Welcome to Expected Villa (xV), a numbers-based look at Aston Villa! This week, we dive back into “game states” and try to figure out which conclusions should be drawn from Villa’s 2-1 defeat against AFC Bournemouth on Saturday.
Matches like Saturday’s are always tricky. When you look at a shot or xG chart, you’ll see a positive story for the Claret and Blues; they nearly out-shot Bournemouth by a 2-to-1 ratio, carried long stretches of play, and generated good chances. They also functionally spent the entire match trailing — Villa conceded a penalty less than a minute in — and spent about an hour down 2-0.
This creates an interesting range of takeaways and reactions. Many took the positives from the last 75 minutes; others bemoaned the mistakes in the first 15. In many ways, they’re both right, and take into account the nuances of the match itself.
Other takeaways, though, miss the point. Most will say Villa “should have won,” while others feel like Villa were the better side. Hell, I’ve even seen some say that Villa were “twice as good” as Bournemouth.
No. No, no, no, no, no. No.
We’ve talked about game states on here before, and hopefully it’s a subject that interests you, because we’re going to do it again! Here’s the basic idea, applied to Saturday’s events:
- Bournemouth scored two goals inside the first 15 minutes
- In response, Villa pushed forward more aggressively than they typically would, needing two goals to get a result
- Bournemouth were OK with this development, and shifted their tactics to sit back and counterattack — as long as they didn’t concede twice, they would win the match
- Villa piled up shots that made their statistics look good, but until they scored, Bournemouth had little to no reason to alter their tactics
- Because Villa didn’t score to make it 2-1 until relatively late in the match, Bournemouth’s best strategy resulted in them being out-shot 22-12, and being beaten on most xG charts
Fundamentally here, teams base their minute-to-minute tactics off the game state (score, time left, run of play, etc.), not an xG chart. That means the thing we have to remember in analyzing this match is that Bournemouth scored twice before amassing 2 xG, and Villa needed more than 1 xG to score once.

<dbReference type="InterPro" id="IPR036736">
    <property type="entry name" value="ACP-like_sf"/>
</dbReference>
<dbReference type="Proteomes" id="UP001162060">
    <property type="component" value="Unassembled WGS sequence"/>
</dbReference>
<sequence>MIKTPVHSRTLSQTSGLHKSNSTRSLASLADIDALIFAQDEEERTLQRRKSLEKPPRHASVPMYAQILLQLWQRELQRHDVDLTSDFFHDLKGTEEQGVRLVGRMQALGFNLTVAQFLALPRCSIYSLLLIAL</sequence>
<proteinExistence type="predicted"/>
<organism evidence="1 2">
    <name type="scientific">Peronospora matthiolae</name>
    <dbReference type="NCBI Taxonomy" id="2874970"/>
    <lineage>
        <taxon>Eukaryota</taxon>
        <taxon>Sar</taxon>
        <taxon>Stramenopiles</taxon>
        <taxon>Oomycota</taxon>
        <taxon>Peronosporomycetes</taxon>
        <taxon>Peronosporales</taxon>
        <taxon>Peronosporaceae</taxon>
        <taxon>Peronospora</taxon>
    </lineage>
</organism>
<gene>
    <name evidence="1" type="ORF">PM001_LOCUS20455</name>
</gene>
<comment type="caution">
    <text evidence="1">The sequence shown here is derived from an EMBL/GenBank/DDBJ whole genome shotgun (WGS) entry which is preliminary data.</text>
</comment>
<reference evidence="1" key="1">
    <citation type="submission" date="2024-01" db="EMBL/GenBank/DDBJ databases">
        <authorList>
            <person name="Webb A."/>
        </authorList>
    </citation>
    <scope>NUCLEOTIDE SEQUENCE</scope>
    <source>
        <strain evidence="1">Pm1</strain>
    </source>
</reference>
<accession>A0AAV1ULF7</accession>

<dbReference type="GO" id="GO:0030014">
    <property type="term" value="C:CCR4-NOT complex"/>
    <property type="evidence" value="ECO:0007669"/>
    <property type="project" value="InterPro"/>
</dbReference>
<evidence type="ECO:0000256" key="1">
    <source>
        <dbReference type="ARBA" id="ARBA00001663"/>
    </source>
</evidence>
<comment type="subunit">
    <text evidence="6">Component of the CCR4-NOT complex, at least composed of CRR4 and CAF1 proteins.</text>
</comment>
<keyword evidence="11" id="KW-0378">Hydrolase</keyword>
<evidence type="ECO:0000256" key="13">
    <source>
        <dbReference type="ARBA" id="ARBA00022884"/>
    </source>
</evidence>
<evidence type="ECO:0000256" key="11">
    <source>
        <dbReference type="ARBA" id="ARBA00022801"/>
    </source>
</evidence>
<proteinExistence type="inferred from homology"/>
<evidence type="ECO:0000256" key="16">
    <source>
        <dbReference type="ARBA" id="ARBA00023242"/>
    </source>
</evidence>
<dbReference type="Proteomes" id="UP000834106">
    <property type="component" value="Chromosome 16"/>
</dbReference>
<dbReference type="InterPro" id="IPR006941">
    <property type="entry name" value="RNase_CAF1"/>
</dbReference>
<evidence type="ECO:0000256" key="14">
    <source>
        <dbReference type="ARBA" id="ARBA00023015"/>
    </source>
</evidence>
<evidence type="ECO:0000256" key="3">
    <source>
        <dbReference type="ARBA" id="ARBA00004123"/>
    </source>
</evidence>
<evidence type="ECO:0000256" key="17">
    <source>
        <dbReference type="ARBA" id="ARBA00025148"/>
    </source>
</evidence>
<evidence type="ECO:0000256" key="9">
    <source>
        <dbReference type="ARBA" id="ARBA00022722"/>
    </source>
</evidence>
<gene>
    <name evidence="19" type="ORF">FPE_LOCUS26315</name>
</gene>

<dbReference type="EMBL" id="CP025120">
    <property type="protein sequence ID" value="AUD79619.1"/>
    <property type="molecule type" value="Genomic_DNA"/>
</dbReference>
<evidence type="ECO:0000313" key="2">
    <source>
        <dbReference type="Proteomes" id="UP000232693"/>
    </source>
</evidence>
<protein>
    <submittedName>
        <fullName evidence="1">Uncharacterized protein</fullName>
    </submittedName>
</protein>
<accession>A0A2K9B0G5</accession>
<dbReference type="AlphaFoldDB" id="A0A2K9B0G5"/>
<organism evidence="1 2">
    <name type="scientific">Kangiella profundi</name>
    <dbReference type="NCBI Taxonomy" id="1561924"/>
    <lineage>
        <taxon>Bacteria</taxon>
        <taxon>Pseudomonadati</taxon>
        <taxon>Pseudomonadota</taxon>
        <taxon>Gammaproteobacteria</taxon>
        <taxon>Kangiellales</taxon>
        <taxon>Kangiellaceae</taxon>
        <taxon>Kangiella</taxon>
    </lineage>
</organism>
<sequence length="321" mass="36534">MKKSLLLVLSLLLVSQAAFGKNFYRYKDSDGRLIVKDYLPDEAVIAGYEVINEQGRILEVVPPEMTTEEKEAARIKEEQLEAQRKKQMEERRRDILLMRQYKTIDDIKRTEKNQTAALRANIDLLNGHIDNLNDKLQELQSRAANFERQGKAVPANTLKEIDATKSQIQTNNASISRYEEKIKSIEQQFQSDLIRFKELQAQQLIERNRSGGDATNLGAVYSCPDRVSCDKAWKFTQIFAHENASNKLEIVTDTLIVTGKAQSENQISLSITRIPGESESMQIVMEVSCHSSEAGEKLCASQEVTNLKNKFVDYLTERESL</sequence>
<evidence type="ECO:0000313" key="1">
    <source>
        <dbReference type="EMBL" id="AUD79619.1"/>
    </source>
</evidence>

Semi-brief side note: Most individual match xG analysis is ill-fated, for a handful of reasons. In addition to the game state issue we’re running into here, there’s the fundamental issue that all xG models contain a certain amount of error. You can see this play out by looking at multiple xG systems after a match — they’re likely going to report different metrics based on the assumptions used, and none of them will exactly identify the “true” probability of scoring based on the chance type, the quality of the expected assist, the positioning of the defenders, etc. For these reasons, I’m going to try to talk about individual match xG vaguely this year in the column, not specifically. So, when I talk about Bournemouth scoring twice without amassing 2 xG, I’m generally saying, “the quality of chances Bournemouth created in the first 12 minutes of the match would not normally result in two goals,” not, “Bournemouth generated 0.89 xG” or whatever.
This is why I don’t like saying that Villa outplayed Bournemouth, because, given that they led 2-0 after 12 minutes, the Cherries did exactly what they were supposed to at every moment of the match. That’s the whole goal of this thing!
But we’d be unwise to throw the baby out from the bathwater that is Saturday’s match, as there’s still insights to be gained despite the game state caveat. My biggest ones are twofold:
- Villa will have to avoid being destructive in future matches to have success. The Claret and Blues didn’t necessarily go 2-0 down because Bournemouth were playing great stuff, they went 2-0 down because they shot themselves in the foot twice. (They were also a little unlucky, given the nature of Harry Wilson’s goal.)
- Villa fans should be encouraged that the team was able to mount a push from 2-0 down, and should be encouraged that they largely carried play over the last 75 minutes.
That second point doesn’t mean Villa are good or even necessarily played well Saturday (I think they overall did), but it’s better than the alternative world, where Villa were unable to generate quality chances and seriously threaten Bournemouth. Villa showed a good ability to chase a match Saturday, and given that the consensus opinion seems to be, “How did Villa lose that match?”, I think things aren’t as bad as they could be.
But the broad takeaway of whether or not Villa are good enough to stay in this division probably needs a few more weeks of evidence and, at the very least, more than 41 seconds of football where we can see how Villa play as a home favourite.